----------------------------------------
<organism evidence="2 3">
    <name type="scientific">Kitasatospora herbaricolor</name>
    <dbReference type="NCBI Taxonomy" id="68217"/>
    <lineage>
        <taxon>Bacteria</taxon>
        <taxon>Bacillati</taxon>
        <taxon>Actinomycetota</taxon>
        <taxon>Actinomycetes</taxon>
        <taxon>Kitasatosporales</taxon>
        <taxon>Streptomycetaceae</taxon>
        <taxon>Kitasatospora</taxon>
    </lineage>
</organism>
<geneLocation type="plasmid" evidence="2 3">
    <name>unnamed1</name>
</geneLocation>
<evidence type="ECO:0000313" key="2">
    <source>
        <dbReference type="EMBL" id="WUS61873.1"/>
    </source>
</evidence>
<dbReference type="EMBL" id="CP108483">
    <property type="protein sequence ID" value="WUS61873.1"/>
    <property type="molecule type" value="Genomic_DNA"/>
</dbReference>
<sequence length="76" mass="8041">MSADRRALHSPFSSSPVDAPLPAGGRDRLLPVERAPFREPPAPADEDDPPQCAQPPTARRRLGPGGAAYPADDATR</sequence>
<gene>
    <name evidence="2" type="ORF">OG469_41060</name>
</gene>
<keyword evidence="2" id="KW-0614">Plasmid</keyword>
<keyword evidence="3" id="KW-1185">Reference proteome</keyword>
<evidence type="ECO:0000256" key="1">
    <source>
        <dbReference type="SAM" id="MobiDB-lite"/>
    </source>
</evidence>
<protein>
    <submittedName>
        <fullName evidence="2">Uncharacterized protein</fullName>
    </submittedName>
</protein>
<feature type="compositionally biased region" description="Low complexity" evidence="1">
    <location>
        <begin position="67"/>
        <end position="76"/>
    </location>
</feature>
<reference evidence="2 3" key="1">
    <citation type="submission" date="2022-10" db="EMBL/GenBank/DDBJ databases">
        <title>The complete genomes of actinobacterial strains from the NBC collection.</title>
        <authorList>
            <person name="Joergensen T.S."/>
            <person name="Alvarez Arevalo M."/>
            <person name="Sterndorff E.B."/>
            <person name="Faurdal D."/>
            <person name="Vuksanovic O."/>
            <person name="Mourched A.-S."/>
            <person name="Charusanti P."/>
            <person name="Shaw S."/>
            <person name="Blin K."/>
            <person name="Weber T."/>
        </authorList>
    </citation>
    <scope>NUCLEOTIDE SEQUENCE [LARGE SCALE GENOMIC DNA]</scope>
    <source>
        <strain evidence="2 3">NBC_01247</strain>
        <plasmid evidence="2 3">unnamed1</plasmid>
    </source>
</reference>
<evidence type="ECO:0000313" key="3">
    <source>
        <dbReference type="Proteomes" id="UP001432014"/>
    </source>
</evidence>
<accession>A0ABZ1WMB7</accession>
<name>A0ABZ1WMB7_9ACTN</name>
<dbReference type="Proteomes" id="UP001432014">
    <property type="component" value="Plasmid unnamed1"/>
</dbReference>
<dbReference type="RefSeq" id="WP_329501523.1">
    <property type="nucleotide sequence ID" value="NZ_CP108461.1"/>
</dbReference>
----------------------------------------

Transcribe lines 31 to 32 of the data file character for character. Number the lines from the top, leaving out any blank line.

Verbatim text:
<keyword evidence="3" id="KW-1185">Reference proteome</keyword>
<evidence type="ECO:0000256" key="1">